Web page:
Celgene, say goodbye to Otezla: BMS agrees to sell psoriasis drug to clear $74B merger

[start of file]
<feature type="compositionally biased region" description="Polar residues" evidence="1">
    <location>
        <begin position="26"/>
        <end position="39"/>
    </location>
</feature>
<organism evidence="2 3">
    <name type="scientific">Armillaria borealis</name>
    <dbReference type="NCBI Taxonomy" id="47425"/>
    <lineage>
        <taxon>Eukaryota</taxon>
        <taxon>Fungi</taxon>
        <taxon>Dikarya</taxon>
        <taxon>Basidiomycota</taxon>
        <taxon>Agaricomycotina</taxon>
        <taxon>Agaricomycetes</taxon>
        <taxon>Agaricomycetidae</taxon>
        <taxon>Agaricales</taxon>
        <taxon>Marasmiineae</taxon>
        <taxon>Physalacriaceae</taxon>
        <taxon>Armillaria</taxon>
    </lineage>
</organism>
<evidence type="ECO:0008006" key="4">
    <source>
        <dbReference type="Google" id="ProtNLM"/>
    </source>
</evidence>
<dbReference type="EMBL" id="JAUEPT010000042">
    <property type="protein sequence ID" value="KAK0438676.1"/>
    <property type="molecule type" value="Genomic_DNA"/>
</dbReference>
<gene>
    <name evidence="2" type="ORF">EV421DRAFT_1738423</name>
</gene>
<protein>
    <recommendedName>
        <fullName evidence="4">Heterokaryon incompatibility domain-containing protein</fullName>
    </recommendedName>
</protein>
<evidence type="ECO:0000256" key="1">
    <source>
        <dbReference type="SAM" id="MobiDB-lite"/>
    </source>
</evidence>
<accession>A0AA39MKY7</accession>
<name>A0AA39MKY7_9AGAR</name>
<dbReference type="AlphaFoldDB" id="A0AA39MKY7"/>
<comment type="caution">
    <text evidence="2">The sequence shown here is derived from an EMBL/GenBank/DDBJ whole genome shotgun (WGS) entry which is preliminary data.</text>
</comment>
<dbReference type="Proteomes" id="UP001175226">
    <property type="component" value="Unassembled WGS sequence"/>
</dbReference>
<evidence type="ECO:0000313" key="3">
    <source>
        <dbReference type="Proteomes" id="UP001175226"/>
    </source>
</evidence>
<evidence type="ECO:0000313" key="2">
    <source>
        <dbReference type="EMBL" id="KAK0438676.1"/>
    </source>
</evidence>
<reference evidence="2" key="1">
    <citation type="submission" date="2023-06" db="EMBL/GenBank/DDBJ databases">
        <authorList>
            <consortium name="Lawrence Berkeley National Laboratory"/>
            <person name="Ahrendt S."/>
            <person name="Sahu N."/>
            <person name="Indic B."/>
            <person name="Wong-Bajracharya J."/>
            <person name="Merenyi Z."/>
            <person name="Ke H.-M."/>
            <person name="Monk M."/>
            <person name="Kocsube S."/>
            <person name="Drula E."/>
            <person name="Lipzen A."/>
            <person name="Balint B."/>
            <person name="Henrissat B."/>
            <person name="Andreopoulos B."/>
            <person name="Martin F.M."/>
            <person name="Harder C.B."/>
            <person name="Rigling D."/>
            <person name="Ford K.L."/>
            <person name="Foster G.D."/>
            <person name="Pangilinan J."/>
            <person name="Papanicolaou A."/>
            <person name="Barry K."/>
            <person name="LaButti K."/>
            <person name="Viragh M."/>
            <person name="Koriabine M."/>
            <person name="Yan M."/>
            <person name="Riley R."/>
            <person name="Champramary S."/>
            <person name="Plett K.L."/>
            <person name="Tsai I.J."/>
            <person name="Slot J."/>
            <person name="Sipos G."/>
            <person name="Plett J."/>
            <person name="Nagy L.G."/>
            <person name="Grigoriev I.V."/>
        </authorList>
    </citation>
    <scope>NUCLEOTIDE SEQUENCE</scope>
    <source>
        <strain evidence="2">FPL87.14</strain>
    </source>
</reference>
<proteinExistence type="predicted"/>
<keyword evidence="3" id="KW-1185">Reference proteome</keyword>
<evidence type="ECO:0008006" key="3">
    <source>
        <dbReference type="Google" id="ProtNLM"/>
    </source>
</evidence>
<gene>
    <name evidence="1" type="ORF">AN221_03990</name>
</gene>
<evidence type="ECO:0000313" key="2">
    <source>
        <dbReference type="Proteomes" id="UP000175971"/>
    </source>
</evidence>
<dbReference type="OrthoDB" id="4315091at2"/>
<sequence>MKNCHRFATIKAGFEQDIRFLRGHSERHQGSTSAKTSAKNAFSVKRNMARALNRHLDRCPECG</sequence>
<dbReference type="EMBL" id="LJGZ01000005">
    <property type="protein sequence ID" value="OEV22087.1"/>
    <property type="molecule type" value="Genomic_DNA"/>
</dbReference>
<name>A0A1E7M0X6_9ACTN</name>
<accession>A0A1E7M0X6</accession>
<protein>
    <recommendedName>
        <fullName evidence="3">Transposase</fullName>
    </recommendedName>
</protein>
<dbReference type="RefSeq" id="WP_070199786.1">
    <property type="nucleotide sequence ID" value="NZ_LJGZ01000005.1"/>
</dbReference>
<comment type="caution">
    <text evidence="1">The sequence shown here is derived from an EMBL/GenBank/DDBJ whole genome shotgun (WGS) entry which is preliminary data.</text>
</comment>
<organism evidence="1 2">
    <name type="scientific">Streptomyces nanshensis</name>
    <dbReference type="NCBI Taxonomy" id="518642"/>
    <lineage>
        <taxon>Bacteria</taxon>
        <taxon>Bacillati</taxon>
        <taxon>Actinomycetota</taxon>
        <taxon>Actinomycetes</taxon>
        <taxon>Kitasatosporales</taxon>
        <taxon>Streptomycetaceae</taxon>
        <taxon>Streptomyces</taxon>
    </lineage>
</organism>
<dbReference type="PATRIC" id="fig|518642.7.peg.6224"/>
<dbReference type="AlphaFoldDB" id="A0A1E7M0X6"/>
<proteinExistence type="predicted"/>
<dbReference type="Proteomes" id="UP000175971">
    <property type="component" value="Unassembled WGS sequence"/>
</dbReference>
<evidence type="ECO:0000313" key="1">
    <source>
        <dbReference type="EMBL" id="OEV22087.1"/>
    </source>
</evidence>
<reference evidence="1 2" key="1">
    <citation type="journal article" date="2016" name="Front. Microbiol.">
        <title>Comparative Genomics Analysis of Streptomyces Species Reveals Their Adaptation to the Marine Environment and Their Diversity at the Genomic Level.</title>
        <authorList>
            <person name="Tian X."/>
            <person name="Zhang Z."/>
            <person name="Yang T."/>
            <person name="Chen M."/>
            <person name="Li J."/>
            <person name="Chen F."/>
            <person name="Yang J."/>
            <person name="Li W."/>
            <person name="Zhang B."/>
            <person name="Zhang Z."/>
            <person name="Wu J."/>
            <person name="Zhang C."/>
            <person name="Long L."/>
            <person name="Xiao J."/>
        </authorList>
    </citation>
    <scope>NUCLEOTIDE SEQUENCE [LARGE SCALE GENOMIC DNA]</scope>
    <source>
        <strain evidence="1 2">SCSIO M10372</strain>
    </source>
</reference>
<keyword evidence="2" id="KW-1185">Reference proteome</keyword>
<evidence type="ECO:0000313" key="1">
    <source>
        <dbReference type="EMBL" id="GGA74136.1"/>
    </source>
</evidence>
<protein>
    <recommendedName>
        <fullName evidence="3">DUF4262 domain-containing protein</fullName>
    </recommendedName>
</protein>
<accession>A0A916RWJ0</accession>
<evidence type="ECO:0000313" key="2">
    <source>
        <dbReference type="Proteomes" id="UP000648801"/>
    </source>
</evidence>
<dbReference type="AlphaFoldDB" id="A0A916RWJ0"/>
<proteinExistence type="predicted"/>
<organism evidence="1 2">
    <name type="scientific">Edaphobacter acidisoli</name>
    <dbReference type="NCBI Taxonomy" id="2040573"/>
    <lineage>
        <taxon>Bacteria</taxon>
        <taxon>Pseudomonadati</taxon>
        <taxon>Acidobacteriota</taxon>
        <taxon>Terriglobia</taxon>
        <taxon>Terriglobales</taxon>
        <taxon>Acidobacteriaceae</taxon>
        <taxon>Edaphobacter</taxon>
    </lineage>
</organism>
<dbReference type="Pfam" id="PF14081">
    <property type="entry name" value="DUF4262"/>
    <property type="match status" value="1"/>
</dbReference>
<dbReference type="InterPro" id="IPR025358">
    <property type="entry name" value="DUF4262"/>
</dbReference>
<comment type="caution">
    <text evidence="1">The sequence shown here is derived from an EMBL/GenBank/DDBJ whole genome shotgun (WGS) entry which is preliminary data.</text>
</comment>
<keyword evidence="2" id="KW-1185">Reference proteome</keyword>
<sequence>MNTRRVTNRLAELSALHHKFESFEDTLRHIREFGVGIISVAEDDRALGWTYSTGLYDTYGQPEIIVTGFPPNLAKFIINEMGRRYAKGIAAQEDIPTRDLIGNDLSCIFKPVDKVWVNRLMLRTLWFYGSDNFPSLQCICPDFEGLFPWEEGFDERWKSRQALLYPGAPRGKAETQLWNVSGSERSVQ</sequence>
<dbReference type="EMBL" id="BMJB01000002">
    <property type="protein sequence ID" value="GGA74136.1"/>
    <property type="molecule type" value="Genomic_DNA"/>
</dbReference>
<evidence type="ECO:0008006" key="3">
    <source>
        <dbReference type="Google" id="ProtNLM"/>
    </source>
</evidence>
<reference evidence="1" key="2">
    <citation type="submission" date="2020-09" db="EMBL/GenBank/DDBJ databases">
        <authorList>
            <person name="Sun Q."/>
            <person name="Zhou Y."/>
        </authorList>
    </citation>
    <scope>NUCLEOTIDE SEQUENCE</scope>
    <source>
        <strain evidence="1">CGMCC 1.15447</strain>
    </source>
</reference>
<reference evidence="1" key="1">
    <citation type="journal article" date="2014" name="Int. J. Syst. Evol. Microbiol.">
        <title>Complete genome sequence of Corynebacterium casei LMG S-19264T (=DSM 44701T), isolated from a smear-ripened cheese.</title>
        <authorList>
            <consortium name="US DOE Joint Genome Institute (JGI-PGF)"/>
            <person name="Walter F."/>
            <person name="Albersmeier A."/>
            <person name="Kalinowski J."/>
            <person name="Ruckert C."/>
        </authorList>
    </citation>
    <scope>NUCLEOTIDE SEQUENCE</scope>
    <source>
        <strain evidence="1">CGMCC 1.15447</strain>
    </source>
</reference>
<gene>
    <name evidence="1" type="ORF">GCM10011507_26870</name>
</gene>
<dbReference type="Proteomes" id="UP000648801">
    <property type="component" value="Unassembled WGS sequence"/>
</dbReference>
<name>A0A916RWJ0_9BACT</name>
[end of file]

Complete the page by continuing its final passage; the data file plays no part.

With the Federal Trade Commission (FTC) sweating the details of Bristol-Myers Squibb and Celgene’s proposed $74 billion merger, all eyes were on the companies’ combined psoriasis portfolio, which regulators feared would corner the market. The feds found a solution: You can have your merger, but you don’t get to keep Celgene's blockbuster Otezla. Bristol-Myers will sell the psoriasis pill as part of a consent decree with the FTC intended to speed up its Celgene merger, the company said. Otezla, which cleared more than $1.6 billion in global sales in 2018, was not considered one of the core assets in the merger, according to Credit Suisse analyst Vamil Divan. The divesture will likely delay the merger's approval until late 2019 or early 2020, overshooting plans for a Q3 approval this year, Bristol-Myers said. "Bristol-Myers Squibb is committed to working with regulatory authorities around the world on the proposed combination with Celgene,” Bristol-Myers said in a statement. “The company is focused on realizing the promise of the transaction, and is continuing to work to complete the transaction on a timely basis.” In snap reactions to the news Monday, analysts expressed a common thought: surprise. Jefferies analysts said targeting Otezla, which competes with five to seven major competitors in psoriasis and isn’t considered a “dominant power,” revealed the FTC’s tight strategy on pharma M&A. “We believe this is a (potential) read-through that the FTC is being tougher on regulating competition,” the analysts said. Divan said there could be multiple buyers for Otezla, but Bristol-Myers’ leverage in a potential sale would be limited with the mandatory nature of the castoff.